“We are social animals. We like to feel a part of something of beauty and power that transcends our insignificance. It can be a religion, a political party, a ball club. Why not also Nature? I feel a strong identity with the world of living things. I was born into it; we all were. But we may not feel the ties unless we gain intimacy by seeing, feeling, smelling, touching and studying the natural world.” ― Bernd Heinrich, One Man’s Owl
The Common Loon can be seen ferrying her babies around on her back in the summer. While they can swim right after hatching, the babies need a place to rest and warm up during the days spent on the water. Mom’s back makes a nice spot.
Common Goon They stick out in the wild like dumbasses. In the summer-time you might see bunch of these big black & white fish-divers just floating around in the middle of some lake. It’s like a car full of guys in tuxedos, slowly cruising a Walmart parking-lot after hours: suspicious. Creepy red eyes.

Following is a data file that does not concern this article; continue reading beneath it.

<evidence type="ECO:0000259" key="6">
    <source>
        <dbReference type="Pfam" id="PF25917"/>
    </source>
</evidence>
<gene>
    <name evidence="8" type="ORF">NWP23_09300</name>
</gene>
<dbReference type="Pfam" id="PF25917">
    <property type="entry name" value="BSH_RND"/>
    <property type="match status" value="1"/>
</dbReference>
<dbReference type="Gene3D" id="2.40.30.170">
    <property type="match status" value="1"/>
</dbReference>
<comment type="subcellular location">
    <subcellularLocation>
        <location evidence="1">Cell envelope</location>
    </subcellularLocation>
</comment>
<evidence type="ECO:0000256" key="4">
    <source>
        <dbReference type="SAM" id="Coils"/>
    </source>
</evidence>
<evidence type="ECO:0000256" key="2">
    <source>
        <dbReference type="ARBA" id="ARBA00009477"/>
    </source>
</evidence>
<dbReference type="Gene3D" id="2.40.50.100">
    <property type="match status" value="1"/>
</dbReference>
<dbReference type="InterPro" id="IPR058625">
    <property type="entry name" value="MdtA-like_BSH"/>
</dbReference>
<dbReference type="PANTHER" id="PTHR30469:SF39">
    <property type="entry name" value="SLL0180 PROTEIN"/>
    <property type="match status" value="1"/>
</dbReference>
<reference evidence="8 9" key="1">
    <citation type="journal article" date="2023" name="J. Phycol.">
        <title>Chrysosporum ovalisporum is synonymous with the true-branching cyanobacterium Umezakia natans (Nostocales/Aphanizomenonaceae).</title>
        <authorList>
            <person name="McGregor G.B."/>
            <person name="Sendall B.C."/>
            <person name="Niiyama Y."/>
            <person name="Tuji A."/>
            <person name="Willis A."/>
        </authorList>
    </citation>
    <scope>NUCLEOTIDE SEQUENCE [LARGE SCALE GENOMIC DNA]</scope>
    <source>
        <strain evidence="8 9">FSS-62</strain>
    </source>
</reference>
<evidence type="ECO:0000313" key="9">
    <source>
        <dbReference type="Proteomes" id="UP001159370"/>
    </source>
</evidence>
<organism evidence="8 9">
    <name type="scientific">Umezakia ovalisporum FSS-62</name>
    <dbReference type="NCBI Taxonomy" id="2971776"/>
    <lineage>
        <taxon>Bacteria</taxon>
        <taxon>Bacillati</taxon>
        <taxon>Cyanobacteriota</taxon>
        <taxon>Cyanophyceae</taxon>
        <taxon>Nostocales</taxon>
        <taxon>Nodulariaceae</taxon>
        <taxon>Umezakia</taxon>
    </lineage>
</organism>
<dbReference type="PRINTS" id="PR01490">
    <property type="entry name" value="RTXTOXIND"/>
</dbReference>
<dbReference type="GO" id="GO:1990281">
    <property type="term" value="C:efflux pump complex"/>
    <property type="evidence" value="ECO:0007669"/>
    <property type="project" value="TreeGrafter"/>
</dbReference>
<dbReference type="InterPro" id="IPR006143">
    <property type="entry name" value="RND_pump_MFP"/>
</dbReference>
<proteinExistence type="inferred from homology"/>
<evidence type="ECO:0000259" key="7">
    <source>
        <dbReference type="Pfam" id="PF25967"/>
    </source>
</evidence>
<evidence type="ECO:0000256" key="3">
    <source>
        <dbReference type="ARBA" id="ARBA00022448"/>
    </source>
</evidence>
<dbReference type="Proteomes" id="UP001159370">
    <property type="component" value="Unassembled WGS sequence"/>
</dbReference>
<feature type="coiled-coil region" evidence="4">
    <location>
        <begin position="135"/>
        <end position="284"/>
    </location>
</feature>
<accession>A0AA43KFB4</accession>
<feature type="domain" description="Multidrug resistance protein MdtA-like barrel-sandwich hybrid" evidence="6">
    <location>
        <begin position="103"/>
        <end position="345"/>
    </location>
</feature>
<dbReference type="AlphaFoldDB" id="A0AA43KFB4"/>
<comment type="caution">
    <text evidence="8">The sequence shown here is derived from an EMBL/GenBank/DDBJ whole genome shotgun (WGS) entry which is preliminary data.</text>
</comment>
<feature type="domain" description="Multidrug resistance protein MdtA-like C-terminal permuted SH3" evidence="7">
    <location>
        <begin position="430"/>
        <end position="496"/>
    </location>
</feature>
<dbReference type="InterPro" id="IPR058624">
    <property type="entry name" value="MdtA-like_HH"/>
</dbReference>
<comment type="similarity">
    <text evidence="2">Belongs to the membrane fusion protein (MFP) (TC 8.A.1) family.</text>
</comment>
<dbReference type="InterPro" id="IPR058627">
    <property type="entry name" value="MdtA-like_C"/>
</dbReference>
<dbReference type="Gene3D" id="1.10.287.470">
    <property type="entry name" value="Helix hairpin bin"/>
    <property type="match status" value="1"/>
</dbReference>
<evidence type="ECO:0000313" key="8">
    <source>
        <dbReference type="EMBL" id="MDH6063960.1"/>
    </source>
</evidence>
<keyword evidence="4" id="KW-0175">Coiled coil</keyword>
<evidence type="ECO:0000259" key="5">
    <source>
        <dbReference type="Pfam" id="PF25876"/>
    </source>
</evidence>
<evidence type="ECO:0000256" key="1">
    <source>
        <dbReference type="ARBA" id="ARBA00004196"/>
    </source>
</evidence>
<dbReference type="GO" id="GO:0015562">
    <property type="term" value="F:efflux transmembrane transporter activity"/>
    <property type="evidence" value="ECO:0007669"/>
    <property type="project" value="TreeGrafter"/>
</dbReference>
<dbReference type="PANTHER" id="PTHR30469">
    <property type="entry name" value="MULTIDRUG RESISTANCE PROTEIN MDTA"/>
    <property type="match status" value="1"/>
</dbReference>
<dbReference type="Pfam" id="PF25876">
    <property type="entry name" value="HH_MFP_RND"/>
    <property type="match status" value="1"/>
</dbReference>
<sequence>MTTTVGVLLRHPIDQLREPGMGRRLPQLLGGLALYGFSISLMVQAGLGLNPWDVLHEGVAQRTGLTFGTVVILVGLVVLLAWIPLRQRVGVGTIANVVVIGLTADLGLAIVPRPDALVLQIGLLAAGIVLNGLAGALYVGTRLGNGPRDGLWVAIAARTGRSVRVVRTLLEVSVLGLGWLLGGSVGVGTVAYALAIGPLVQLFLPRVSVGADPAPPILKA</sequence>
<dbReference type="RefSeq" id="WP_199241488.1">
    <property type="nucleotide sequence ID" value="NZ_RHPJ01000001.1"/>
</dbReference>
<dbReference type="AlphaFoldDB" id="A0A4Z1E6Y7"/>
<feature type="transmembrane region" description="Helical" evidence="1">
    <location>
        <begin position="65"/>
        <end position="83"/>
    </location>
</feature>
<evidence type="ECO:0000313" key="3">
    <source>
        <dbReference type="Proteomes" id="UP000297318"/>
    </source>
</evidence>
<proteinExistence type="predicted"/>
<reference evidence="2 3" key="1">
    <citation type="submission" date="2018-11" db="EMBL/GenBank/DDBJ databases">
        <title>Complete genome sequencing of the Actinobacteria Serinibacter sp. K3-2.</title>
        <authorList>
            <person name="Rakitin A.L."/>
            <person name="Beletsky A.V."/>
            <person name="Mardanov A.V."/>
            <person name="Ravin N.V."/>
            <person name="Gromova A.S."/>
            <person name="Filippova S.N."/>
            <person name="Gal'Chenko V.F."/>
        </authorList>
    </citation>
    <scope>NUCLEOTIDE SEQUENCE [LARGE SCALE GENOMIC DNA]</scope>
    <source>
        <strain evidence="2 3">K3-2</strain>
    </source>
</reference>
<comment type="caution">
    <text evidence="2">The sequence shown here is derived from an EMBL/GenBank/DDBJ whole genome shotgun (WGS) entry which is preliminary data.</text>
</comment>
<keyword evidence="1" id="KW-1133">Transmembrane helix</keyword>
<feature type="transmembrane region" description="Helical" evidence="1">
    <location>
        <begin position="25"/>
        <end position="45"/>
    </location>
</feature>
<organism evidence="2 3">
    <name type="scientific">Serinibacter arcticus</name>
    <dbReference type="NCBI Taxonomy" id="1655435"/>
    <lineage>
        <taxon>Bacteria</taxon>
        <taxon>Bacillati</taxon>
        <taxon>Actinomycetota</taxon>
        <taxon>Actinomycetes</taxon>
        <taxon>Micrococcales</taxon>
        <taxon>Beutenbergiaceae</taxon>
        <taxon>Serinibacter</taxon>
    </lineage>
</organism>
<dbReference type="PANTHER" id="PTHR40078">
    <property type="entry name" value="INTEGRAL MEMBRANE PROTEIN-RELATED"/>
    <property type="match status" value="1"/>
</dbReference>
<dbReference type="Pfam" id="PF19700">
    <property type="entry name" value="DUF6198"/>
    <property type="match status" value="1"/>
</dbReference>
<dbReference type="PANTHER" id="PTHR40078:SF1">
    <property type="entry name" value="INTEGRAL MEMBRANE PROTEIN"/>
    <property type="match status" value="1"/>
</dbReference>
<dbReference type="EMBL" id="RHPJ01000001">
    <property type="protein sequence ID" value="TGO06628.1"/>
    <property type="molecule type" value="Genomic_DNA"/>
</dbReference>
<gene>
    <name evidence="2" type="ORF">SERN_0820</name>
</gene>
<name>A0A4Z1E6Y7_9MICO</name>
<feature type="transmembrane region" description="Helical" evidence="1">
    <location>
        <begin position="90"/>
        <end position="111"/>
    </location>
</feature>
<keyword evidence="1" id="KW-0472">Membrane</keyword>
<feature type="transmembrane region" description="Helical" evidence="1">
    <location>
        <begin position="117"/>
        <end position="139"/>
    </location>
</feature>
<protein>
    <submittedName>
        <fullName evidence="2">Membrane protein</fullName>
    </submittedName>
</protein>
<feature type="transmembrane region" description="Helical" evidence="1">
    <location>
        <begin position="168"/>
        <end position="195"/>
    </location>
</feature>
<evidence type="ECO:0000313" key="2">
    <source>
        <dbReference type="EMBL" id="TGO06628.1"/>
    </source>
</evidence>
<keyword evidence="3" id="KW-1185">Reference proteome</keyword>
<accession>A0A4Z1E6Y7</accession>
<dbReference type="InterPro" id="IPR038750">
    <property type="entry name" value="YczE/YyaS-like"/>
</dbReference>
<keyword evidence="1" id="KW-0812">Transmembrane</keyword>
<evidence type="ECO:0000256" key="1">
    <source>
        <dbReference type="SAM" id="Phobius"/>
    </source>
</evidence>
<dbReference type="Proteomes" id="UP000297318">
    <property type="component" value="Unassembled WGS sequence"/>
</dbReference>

I grew up listening to this unbelievably haunting song. It is unique among birds and is very reminiscent of how whales communicate underwater. It is easily my favorite sound. This video was produced by Cornell University in Ithaca, NY which is (sort of) just south of the Adirondacks.
I was hiking around a cool northern lake early in the morning when this gorgeous common loon (Gavia immer) sailed into view. Loons are iconic birds of unpolluted northern lakes—but that’s just half their identity. In the winter they do the avian equivalent of changing from Superman to Clark Kent. Their plumage (and even eye color) becomes drab, and many of them head out to sea. That’s why loons need both healthy lakes and oceans to survive.